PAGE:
The advertising marketing in Africa has grown significantly in the past five years, due in part to investment from international advertising networks, as well as the digitisation of the industry.
Advertising in Africa report
‘Advertising in Africa - retaining broadcast’s share of the pie’ (July 2016) is a new report published in July 2016 by Balancing Act, an independent consultancy and research company focused on ICT and media in Africa, that provides a health check of the advertising industry on the continent.
The report was produced to collect data about the industry on the continent and to highlight emerging trends.
The revenues of the advertising industry are crucial for a number of business sectors in Africa. The media in general and radio and television in particular thrive or contract on the money brands spend on them. Increasingly, mobile phones are becoming advertising channels and operators are getting revenues from this channel.
And as Africa is increasingly online, advertising money spent on digital banners and social media is growing in size and has become a key part of many online start-up business models.
For over a year, Balancing Act has studied market trends, innovations, weaknesses and opportunities, the impact of advertising in the media and in particular television advertising revenue.
The report includes spreadsheets providing: advertising revenue by country; TV advertising revenue by country; and projections of advertising revenue by 2020 for the continent. This report provides advertisers, agencies, content producers, media and other players in this ecosystem a part of quantitative, qualitative information and contact details they need to assess market conditions, identify trends, seize opportunities, make purchase and investment decisions, and assess training needs.
Among the things identified by the report, it notes a "rush of global advertising agencies to many countries across Africa over the past five years", also citing equity investments and acquisitions in African communications groups.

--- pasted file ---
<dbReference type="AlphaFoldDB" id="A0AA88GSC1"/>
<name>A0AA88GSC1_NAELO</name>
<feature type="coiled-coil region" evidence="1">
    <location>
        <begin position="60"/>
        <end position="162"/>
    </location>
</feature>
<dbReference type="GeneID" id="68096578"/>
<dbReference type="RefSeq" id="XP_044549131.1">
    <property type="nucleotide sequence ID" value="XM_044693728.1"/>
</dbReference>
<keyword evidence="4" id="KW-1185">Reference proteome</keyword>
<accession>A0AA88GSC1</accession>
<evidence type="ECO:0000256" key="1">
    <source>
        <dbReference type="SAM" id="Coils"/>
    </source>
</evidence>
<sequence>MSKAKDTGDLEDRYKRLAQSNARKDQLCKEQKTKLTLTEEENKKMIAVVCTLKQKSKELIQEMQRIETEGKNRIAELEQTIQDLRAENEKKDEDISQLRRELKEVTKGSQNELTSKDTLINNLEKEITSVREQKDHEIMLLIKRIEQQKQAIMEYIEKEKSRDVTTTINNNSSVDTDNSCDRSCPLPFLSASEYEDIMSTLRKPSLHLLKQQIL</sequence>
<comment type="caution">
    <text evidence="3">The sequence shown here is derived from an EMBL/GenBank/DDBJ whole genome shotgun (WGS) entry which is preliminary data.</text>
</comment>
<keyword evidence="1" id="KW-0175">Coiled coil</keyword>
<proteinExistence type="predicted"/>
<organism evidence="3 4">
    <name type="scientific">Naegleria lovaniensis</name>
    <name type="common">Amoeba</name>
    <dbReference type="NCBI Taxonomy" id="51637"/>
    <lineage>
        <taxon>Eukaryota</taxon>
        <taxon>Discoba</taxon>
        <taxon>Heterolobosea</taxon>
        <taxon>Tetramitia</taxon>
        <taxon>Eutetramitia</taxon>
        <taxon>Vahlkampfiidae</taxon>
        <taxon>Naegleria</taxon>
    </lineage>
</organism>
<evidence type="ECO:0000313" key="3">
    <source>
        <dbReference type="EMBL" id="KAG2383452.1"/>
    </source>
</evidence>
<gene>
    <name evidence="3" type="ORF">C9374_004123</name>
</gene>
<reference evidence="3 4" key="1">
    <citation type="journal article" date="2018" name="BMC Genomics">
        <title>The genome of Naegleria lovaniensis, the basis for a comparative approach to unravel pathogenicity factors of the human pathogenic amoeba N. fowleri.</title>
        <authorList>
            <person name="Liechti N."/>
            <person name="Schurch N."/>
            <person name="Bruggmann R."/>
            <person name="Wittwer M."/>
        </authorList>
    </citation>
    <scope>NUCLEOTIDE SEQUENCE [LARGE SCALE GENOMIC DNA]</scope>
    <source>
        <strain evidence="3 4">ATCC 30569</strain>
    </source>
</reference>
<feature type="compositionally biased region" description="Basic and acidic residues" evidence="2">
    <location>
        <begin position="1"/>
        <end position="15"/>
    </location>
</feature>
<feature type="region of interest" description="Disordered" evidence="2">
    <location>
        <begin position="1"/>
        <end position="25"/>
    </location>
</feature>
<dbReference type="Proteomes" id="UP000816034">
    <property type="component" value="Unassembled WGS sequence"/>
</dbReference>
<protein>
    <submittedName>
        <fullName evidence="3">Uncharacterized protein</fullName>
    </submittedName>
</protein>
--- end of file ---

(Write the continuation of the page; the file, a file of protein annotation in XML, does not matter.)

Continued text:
Advertising agencies come with major advertisers that are investing in Africa, which they see as markets with new opportunities.
The rush to buy companies has included several agencies that have purchased new digital agencies, allowing them to get into the newly emerging African online advertising and social media space.
Three major trends have emerged:
Analysts confirm a significant improvement in the quality of advertising campaigns over the last three years, improvements stimulated by competition between existing and new agencies who are “upping their game” and existing advertisers who are sticking to local expectations.
The 2010 FIFA World Cup was a catalyst that put the continent in the spotlight for multinationals. South Africa has been the main gateway of African advertising, but Nigeria, Kenya and the Ivory Coast are now among the other countries that are also serving as platforms to reach neighboring regional countries.
Although there is considerable disagreement about the size of the emerging African middle class, there is no doubt it exists and it is the target of many marketing strategies. After mobile telephony, financial services, food and the transport sector, there are new brands in other sectors that need to communicate to keep or gain market share.
In the coming years, the liberalisation of many sectors, regulations to strengthen competition rules, the emergence of national brands, the need for diversification of economies and the transition from informal to formal economies, will provide further fuel for growth to brands and advertising agencies.
Furthermore, digitisation and media fragmentation will force many African brands to re-invent themselves, and to communicate differently.
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